Rashida Vera On Postpartum Depression, Raising a Child With A Disability, Healing & More

Meet Rashida Vera. While editing Rashida’s post I had to take a moment and thank her for being so transparent and vulnerable. She shares her experience on motherhood, postpartum depression, her beautiful son being diagnosed with Down Syndrome, being treated unfairly by medical professionals and healing. It is not uncommon for women of color to be receive horrible medical treatment while receiving prenatal care and beyond. Though it is not uncommon, it does not mean that we deserve the mistreatment. Women of color have to fight for proper care and recognition. This is why a lot of women of color are turning to having medical professionals that look like them and/or home births. I am most certain that many women can relate to Rashida’s journey. Rashida, though it may not feel like it sometimes, just know that you are doing an amazing job. Thank you for your story.

Tell me a little about yourself. (How many children do you have, what do you do for a living..etc.)

My name is Rashida. I’m 44 years old. I have three children. I became a mom at 20 years old.  My children’s age ranges are: daughter -24, son-18, son- 5.  For 16 years I had a career in the insurance field.  After the birth of my youngest child, I began having a different outlook on life.  I no longer wanted to just work, I wanted to have a purpose with my work. My five year old son Sean was born with down-syndrome and came into this world with cardiac issues.  Due to my experience caring for him, I decided to change my career to nursing.  I’ve been a pediatric nurse for one year and I really enjoy not only helping my little patients but being supportive for their parents as well.  

How are you feeling? At this particular moment, are you happy?

At this particular moment I’m feeling good.  Everyday is different…some days are more challenging than others. Some days I feel overwhelmed, sad, or tired. Today was a good day.  I’m happy that I am able to be present for my kids. Today I attended virtual schooling with my 5 year old and later took my 18 year old driving to prepare him for his road test and now I’m watching a cooking show with my daughter…so today was good.

I’m happy that I am able to be present for my kids.

If you don’t mind me asking, how has parenting a child with a disability been for you? How has it been during this pandemic?

I’ve experienced many, many emotions since having my son. In the beginning there was a lot of fear. Fear of the unknown…I didn’t know anyone with a child who was disabled that I could talk to and I felt isolated. The start of my fear began with the doctors. The gynecologist I initially started  prenatal care with gave me the worst prognosis. I felt pressured to end my pregnancy and in fact he advised me to do so. Although I had this fear I felt like I needed to continue my pregnancy and to do so I needed a medical team that was supportive of my decision.  I changed my ob/gyn when I was three months and it was the best decision I ever made.

 From that point on I felt like not only did I have a doctor who was supportive but she helped me get in contact with specialists who prepared me for what was to come. It’s been a roller coaster ride of emotions but once he came into this world I knew I had to be his biggest advocate. I never asked what was best for him…I demanded the best for him.  He has had nothing but the best doctors/nurses/therapists and in the best hospitals.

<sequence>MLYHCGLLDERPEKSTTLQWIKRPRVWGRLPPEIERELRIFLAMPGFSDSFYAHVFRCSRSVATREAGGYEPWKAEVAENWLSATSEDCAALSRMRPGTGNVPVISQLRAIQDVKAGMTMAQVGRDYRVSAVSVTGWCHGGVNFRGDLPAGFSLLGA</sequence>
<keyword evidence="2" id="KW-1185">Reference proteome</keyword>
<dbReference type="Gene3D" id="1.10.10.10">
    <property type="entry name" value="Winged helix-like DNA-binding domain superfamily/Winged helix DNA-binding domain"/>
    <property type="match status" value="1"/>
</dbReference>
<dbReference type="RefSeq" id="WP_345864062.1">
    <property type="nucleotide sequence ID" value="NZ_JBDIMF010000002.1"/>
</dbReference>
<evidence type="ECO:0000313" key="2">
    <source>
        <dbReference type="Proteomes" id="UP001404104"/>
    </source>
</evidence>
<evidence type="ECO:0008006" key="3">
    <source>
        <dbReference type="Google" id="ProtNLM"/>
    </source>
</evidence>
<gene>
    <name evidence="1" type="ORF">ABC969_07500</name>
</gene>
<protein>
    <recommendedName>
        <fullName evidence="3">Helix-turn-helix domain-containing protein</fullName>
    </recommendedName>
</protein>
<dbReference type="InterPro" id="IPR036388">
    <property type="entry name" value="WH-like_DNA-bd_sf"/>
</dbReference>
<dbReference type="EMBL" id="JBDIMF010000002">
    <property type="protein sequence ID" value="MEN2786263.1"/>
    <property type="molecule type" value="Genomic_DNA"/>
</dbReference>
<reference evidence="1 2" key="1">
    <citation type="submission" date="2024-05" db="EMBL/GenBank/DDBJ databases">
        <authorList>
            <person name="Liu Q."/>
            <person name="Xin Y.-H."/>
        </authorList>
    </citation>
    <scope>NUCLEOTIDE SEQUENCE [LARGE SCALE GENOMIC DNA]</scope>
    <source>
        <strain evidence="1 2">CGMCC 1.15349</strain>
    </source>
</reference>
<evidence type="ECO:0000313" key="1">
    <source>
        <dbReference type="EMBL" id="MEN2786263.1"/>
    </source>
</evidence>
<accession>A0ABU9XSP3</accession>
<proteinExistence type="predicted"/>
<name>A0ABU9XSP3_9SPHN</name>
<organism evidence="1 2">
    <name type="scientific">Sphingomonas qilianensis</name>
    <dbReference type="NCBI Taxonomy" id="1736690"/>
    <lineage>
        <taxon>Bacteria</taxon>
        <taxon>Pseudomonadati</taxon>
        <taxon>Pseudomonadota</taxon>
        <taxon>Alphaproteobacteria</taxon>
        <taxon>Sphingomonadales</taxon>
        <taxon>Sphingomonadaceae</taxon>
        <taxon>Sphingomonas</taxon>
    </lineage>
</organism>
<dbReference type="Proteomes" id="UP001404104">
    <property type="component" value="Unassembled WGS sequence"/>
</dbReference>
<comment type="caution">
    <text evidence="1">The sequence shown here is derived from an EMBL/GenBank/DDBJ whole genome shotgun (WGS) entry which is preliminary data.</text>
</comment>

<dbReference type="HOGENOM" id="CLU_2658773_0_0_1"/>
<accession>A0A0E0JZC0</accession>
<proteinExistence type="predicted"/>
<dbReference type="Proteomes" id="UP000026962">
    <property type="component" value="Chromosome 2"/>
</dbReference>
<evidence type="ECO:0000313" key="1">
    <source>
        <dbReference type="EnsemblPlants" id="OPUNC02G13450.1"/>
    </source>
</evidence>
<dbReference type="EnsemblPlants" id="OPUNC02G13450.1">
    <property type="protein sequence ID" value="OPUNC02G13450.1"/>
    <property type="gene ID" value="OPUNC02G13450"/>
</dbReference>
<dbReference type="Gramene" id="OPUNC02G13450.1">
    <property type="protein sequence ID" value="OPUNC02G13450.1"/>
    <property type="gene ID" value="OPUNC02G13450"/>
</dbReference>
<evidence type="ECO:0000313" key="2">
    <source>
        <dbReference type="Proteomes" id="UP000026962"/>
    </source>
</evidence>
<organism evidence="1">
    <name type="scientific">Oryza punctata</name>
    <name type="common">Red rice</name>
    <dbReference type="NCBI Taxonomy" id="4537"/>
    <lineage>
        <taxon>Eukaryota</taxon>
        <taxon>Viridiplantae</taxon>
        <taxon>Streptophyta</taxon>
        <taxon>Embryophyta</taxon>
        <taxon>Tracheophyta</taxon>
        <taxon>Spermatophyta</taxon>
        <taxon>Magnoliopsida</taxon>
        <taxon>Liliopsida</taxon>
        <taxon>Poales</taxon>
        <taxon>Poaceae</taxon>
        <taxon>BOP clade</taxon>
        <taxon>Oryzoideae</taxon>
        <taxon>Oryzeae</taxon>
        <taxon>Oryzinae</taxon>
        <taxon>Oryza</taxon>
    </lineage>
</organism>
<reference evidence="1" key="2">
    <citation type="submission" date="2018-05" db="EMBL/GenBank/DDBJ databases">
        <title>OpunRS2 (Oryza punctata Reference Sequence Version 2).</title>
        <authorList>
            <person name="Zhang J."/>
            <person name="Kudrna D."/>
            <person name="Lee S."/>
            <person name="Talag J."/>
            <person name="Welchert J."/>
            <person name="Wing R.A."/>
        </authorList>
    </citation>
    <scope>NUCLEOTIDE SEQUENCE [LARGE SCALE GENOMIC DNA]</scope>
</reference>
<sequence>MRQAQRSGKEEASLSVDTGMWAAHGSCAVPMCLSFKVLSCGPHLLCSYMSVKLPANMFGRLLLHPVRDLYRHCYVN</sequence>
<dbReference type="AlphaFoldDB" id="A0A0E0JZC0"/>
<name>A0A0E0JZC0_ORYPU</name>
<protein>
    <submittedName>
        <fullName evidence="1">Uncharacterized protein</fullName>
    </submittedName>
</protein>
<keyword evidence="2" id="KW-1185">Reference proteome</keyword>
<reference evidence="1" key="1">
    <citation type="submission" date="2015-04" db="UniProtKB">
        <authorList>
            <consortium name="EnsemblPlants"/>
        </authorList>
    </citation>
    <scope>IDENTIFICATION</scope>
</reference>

This journey helped me find an inner strength I never knew I had.  I found strength and patience and so much compassion for others. There are so many parents who go through struggles far more complex than mine and I admire them and feel for them at the same time. I’m still learning and educating myself all the time about Down Syndrome; I don’t think that will ever end.  

I remember when my son was one week old,  a doctor looked at me and said he had a tough road ahead and he was so right.  It’s hard, consistent, and repetitive work.  We have come a long way but we have a long way to go.  What comes naturally for most kids, may take my son one year to learn.  The pandemic was a blessing for my family because I was able to be home and participate in virtual learning. When you have a child with a disability it doesn’t end with classroom learning, their school day includes speech therapy, feeding therapy, physical therapy, and occupational therapy.  

I have to admit it is exhausting and some days I just wanted to lay in the bed and not log on….in fact some parents did log on to virtual school lying in bed with their kids lol..and you have to laugh because we all know it’s challenging and it wears on you…I can describe it as a full time job but I’m grateful because I get to help and see firsthand what the teachers and therapists do with my son and I can implement what I learn in our daily routine.

I felt isolated. The start of my fear began with the doctors. The gynecologist I initially started  prenatal care with gave me the worst prognosis. I felt pressured to end my pregnancy and in fact he advised me to do so

What is something you remember about giving birth to your child(ren)? How did you feel? How did people around you make you feel? (Whether a doctor, family member, spouse..)